When I bought the house it had been lacking in TLC for a number of years. This may have explained its bargain price. So over a period of years as money permitted it was refurbished from top to bottom. I can remember shortly after I moved in my parents came to stay one December, the central heating had bust and there was scaffolding inside the building as well as out.

Looking around the house I noticed that the state of the decorations has now become a little shabby. How could this have happened? Simple; I've been living there for getting on for fifteen years. The older you get the faster the time goes. It seems only yesterday that I moved in!

Still back to the weekend. As usual I'd been recording documentaries so sat my way through docs on Lemmy from Motörhead. A doc about Swing. Finally one about Mott the Hoople. It instantly transported me back to 1971 and as a fifteen year old going to see them at the Nottingham Albert Hall. My first ever concert and one which is forever etched in my memory.

Enthused by this huge amount of music I set to pre-filing the backlog of CDs. Being lazy I much prefer listening to music to actually filing it.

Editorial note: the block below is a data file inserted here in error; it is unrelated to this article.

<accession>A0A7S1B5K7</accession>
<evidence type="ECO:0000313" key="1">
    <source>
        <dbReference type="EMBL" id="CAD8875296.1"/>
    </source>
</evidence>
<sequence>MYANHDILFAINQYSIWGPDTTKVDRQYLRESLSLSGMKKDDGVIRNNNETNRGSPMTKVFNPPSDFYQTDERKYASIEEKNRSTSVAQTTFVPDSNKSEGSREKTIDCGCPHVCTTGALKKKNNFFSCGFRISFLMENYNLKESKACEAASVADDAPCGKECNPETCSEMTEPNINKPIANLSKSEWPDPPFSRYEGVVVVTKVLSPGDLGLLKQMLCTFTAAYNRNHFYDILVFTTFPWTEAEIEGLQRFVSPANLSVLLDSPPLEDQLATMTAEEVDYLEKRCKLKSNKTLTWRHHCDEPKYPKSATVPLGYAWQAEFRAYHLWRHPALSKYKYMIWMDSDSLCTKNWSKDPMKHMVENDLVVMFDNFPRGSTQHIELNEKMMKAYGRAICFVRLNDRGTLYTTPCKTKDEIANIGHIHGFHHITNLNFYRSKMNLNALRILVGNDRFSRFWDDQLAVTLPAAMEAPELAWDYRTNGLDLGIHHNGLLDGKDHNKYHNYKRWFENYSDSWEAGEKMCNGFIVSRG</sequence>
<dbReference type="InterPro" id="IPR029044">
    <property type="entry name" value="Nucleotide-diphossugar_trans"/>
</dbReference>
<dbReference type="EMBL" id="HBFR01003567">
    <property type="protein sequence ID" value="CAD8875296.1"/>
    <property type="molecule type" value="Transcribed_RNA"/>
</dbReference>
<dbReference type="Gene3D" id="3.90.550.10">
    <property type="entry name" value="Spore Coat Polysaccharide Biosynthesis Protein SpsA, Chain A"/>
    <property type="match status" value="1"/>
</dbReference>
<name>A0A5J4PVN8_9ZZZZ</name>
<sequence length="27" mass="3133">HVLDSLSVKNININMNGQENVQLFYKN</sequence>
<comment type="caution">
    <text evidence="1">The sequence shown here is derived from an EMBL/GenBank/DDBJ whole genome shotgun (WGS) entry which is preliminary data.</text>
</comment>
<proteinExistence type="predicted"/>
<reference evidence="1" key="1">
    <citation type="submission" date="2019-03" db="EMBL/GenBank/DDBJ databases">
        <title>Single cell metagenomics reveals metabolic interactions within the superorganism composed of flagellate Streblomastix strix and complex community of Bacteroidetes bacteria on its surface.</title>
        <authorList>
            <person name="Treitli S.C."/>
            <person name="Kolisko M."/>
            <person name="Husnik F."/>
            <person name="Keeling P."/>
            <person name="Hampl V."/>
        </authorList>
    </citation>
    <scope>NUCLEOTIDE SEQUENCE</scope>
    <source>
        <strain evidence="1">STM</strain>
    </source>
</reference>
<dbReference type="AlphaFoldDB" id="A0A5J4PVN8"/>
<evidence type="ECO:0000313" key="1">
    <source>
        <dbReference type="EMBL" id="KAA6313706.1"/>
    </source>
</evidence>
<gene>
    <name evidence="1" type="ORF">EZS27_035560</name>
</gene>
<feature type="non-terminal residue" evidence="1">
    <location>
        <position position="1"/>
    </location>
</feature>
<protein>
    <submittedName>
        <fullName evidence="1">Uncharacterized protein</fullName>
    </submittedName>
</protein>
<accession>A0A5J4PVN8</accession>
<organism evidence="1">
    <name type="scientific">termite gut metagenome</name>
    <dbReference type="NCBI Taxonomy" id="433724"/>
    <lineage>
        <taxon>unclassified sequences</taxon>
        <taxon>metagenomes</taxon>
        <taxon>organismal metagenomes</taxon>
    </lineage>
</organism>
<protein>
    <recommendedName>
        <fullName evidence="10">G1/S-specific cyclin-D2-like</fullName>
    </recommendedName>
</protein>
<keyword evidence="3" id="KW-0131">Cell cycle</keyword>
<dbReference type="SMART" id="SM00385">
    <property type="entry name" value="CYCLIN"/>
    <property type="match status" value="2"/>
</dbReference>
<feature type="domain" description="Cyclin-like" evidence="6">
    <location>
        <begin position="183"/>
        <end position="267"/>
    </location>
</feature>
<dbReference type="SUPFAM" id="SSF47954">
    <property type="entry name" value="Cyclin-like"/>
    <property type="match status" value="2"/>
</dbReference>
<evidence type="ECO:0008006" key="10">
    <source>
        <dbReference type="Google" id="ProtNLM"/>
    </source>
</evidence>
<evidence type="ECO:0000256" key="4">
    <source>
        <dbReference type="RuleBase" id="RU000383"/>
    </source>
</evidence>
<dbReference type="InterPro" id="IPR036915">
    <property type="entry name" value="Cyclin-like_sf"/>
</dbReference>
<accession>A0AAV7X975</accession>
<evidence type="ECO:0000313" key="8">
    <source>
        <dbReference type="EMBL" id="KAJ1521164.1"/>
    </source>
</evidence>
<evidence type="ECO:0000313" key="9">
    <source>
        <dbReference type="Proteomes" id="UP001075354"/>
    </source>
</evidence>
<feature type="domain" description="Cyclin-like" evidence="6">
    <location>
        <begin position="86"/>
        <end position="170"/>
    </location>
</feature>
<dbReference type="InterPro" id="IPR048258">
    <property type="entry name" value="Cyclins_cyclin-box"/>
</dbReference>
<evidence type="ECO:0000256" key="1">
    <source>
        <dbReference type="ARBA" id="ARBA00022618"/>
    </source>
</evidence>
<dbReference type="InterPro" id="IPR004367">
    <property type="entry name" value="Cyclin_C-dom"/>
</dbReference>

I've discovered that by putting albums roughly in alphabetical order I can then be standing in roughly the correct position with a handful of records rather having to dot about the place doing more unpleasant bending than normal.

I also fired up my new CD player. The replacement for the previous one that bit the dust recently. (See previous blogs).

The new one is identical to the previous one although for some reason the remote control is larger and didn't come with batteries. Grrrr!

Sunday and I hurried back to the bazoom of the family as it was Mother's Day. Incidentally check out my special message on Facebook  (click here)

In the evening we all went out for a something to eat.

Dark Lady likes Italian food so off we went the five of us.


Well. Mother. Two step children and their Dad and me. That's five. People ask me if I find this weird. I don't. I like the DL's ex husband Barry very much and we get on very well.

Although as the restaurant was packed with Mothering Sunday parties we did wonder what the waiting staff made of the five of us.

"Which one’s the father?"

The place is under a railway viaduct and we've been there before as we all like it.

On this occasion I think the sheer press of customers slightly overstretched them.

I ordered the Calzone (for some reason the kitchen didn't seem to be able to cope) whilst the rest of the family tucked into their spaghetti. I had to sit there like a lemon waiting for my pizza.

I hate it when this happens as you feel there is pressure for you to hurry it up as the others are waiting. Or if they decide to wait (even worse and I won't hear of it) their food grows cold as you wait for yours to arrive.